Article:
The Republic of Reasons: Public Reasoning, Depoliticization and Non-Domination
University College London - Department of Political Science; European University Institute
November 19, 2009
LEGAL REPUBLICANISM: NATIONAL AND INTERNATIONAL PERSPECTIVES, pp. 102-120, S Besson and J-L Marti, eds., Oxford University Press, 2009
In their different ways, republican theorists all contrast a refi ned political process that is orientated towards public reasoning with a pluralist reading of the competitive party electoral system to be found in most advanced democracies. They argue that the latter can subvert the former in certain circumstances, so that electoral democratic processes must be constrained and depoliticised to some extent if public reason is to prevail. They suggest that such depoliticization produces a shift away from an aggregative view of democracy as reflecting the will of the people, to a more deliberative view of democracy that seeks to formulate policies that reflect shareable public reasons concerning the common good. This paper challenges this argument. It rests on an overly pessimistic view of actually existing democracy, on the one hand, and an excessively idealised view of public reason and the deliberative processes likely to achieve it, on the other.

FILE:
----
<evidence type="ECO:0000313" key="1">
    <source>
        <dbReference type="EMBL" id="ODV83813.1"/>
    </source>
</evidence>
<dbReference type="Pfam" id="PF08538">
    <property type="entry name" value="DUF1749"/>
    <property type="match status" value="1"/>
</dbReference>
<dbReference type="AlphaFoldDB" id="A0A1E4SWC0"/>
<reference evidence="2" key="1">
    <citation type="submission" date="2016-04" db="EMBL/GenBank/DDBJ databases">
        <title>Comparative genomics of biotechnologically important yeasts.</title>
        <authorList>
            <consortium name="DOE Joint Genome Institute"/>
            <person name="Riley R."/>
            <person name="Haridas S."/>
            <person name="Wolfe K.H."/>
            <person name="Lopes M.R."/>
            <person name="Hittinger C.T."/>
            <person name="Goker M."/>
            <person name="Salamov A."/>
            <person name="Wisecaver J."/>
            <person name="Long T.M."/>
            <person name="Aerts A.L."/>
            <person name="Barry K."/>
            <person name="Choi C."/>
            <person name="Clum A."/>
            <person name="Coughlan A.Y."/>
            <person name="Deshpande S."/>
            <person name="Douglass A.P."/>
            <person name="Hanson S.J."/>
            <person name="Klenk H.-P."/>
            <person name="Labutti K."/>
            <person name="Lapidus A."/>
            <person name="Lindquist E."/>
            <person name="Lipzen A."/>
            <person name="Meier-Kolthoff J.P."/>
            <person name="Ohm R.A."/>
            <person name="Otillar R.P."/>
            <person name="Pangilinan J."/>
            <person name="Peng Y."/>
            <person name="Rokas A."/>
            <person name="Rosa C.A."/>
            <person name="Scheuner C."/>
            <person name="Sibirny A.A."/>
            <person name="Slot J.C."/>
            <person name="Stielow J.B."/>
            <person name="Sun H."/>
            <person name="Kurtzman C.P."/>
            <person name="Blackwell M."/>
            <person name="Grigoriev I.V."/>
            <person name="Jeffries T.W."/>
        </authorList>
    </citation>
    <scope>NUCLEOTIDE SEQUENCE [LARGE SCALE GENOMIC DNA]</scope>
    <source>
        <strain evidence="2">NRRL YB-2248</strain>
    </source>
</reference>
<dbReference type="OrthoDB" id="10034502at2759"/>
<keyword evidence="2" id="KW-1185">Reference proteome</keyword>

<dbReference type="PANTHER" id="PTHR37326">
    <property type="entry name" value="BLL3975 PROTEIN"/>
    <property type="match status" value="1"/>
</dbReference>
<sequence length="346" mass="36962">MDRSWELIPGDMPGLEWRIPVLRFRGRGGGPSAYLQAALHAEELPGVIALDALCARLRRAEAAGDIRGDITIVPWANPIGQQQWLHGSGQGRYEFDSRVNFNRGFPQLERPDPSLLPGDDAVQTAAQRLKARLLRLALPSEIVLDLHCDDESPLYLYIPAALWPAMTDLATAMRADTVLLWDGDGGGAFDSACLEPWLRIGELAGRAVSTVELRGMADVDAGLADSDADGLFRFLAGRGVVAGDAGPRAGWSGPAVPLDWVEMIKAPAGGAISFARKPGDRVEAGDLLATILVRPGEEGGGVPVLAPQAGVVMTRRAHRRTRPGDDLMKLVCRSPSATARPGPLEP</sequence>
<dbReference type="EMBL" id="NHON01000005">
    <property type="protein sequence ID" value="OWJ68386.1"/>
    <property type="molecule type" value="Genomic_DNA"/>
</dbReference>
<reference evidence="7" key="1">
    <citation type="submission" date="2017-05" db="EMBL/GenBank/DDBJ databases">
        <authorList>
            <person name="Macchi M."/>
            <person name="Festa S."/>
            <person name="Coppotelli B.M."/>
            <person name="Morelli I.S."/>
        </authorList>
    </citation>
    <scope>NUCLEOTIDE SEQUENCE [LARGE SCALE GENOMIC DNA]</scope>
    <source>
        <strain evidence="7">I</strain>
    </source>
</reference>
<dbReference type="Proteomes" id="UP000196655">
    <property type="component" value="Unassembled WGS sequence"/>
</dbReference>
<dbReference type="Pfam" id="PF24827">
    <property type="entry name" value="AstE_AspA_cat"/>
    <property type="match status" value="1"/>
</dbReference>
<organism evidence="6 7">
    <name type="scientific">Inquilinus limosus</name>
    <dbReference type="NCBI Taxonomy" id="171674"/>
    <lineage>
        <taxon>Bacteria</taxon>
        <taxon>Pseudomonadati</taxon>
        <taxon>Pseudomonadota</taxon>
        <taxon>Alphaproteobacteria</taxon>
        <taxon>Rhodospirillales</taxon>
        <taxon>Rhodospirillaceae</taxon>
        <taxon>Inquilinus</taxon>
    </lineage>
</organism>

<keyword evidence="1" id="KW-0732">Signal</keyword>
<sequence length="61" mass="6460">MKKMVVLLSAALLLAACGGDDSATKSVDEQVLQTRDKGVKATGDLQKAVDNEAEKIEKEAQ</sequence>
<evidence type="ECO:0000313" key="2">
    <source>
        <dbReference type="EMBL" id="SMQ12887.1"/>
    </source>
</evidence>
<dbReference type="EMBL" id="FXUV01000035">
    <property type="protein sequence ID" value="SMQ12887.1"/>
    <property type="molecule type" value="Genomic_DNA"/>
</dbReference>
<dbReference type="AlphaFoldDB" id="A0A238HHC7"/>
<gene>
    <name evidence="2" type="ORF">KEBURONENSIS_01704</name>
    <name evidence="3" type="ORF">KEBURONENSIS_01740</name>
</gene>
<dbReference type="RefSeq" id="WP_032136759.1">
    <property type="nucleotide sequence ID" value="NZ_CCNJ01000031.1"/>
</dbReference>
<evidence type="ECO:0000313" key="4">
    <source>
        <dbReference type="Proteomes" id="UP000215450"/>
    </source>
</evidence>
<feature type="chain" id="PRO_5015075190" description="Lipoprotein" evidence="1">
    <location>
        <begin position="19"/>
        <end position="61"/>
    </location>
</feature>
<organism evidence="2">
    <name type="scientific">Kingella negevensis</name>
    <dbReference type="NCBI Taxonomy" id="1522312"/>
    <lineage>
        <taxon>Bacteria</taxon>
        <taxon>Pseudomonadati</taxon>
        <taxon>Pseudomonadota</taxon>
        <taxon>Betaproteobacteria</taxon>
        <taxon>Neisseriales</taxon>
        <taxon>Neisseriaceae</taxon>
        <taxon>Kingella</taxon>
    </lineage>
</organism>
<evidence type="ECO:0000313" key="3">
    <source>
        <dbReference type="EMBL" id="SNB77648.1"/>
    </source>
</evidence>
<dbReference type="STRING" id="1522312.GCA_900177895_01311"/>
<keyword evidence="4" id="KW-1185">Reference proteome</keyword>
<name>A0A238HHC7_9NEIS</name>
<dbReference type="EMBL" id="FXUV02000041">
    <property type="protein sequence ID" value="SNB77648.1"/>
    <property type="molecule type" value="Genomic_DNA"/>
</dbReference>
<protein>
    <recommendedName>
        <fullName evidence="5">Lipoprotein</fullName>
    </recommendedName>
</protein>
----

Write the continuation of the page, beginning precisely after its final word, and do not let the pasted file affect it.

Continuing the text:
Number of Pages in PDF File: 19
Keywords: republicanism, democracy, constitutions
Date posted: November 22, 2009 ; Last revised: January 12, 2010
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